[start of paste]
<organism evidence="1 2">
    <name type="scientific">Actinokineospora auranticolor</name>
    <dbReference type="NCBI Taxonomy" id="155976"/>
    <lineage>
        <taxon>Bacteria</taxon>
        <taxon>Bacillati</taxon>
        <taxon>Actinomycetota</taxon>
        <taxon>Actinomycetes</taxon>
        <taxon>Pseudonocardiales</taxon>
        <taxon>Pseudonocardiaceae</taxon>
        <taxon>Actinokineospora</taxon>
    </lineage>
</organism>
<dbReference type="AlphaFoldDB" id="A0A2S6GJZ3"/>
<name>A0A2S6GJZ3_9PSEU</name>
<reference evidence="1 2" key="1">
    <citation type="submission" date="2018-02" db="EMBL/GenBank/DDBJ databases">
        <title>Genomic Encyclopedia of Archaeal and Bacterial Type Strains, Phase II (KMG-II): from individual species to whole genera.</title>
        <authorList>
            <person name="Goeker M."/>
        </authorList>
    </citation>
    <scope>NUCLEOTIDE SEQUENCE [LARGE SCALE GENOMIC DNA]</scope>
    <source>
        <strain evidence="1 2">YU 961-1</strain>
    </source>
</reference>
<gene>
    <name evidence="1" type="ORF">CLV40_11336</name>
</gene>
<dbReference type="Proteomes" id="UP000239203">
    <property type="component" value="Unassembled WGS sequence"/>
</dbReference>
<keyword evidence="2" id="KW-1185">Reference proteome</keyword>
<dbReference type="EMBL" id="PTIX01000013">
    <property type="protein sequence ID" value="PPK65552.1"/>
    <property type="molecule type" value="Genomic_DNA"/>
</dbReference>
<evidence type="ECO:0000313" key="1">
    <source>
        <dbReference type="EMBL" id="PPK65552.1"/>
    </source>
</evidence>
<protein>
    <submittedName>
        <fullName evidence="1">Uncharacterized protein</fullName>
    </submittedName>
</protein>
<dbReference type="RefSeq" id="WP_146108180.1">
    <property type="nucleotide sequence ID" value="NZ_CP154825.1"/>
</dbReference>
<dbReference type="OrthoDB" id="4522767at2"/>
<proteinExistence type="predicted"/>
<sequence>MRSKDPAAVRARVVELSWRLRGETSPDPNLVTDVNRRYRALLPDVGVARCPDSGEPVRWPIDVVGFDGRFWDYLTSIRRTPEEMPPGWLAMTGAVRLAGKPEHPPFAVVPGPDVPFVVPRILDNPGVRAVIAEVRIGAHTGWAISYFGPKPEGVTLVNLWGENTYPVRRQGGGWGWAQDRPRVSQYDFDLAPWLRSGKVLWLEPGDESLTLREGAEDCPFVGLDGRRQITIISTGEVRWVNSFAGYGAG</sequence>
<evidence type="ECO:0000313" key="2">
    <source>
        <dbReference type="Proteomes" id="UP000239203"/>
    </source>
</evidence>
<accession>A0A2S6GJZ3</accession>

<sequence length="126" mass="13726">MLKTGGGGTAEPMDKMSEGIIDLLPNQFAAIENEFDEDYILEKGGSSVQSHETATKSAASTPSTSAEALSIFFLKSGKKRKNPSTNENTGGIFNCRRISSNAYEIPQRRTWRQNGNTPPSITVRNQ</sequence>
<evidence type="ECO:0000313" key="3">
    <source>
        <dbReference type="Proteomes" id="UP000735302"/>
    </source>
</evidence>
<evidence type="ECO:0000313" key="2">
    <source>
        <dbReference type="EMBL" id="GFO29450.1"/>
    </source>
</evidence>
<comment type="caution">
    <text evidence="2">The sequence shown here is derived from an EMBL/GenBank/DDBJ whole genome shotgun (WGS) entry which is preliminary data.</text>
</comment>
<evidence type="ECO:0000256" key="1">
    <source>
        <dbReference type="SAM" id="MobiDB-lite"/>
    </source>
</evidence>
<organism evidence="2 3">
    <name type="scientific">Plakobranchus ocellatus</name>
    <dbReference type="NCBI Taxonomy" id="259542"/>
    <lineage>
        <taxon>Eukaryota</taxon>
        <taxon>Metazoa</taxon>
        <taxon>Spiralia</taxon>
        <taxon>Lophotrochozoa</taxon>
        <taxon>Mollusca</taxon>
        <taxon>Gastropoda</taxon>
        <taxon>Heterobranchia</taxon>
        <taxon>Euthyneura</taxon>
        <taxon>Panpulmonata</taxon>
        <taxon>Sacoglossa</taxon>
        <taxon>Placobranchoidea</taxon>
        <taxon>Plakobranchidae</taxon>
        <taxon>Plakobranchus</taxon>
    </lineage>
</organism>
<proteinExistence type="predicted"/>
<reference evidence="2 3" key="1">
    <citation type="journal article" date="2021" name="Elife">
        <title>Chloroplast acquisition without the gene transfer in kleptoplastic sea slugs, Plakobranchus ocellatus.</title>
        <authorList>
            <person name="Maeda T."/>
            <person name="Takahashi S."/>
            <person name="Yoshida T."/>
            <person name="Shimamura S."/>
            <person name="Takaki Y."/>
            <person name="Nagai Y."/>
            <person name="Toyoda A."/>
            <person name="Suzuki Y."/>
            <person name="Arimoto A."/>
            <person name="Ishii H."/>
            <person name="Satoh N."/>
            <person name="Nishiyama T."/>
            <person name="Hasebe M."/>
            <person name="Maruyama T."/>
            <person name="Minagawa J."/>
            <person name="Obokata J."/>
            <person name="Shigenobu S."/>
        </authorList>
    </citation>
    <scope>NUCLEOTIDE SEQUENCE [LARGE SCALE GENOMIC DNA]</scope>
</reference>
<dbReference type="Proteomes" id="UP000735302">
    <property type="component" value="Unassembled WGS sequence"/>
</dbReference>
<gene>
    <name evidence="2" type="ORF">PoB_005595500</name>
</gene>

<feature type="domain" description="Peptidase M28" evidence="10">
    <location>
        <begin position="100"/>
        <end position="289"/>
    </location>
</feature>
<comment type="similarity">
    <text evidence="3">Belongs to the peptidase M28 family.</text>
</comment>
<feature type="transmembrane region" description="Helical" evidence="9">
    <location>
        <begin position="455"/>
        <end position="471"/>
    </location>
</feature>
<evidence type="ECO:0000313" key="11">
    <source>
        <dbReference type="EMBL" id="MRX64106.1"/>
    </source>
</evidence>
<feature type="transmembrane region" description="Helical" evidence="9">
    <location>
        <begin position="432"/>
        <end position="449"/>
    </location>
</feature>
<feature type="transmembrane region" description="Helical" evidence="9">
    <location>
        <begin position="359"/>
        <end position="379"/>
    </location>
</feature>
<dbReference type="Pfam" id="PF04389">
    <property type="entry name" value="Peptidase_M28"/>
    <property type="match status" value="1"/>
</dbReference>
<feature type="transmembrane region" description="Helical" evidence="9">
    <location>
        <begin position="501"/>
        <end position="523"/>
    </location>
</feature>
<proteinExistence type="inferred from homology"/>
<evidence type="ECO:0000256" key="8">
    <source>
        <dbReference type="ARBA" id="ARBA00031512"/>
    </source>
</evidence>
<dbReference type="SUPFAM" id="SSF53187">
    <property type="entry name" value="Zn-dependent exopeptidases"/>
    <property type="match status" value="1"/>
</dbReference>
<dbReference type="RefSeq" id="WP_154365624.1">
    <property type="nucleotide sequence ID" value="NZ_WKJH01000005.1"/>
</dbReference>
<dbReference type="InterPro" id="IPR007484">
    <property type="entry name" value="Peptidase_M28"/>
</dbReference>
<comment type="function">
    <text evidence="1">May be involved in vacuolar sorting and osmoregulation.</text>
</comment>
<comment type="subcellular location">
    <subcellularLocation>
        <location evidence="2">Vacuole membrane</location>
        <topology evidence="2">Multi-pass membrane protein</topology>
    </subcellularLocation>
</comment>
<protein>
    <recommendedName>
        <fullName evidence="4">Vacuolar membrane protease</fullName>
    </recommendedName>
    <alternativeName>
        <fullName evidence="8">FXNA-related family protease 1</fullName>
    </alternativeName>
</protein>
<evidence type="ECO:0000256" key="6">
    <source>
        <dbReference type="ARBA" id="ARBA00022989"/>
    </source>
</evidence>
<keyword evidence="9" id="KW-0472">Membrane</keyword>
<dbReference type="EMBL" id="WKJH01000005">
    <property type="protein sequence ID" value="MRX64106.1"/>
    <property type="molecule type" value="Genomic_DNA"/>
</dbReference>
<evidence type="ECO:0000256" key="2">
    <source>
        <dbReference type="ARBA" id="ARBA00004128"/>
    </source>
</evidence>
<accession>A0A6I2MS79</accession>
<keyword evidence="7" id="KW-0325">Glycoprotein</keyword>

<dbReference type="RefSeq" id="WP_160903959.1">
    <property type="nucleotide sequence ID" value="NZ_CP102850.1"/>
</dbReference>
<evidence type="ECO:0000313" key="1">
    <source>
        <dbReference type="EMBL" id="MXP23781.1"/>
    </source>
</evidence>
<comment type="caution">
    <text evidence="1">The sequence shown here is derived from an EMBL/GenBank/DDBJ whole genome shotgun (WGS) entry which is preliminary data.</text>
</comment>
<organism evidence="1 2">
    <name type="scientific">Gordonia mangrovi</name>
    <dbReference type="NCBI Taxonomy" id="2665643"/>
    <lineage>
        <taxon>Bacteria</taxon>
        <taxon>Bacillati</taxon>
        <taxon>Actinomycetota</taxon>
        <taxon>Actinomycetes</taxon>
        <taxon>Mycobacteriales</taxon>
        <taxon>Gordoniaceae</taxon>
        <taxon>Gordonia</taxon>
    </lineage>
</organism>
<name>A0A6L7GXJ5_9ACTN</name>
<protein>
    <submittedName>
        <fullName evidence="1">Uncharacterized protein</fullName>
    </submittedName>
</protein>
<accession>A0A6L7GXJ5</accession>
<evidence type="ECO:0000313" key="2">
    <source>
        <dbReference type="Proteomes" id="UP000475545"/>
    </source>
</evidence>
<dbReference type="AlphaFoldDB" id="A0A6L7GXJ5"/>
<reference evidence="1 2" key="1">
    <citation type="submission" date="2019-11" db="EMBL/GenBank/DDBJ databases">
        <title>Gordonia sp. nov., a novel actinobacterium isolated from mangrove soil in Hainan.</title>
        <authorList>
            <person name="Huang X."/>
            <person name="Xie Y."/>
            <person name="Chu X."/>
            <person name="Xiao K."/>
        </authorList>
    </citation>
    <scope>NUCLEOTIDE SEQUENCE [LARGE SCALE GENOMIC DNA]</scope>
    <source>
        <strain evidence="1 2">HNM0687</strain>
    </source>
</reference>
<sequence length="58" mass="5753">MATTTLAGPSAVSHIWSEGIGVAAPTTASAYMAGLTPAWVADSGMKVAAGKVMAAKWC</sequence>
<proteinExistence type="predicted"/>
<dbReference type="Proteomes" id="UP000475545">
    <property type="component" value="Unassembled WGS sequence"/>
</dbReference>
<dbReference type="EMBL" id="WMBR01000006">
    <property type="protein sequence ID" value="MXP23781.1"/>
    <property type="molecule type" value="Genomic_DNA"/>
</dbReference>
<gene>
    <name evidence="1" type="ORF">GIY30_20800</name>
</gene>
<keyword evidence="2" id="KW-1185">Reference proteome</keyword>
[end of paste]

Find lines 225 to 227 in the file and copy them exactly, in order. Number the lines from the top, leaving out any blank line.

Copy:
</dbReference>
<evidence type="ECO:0000313" key="1">
    <source>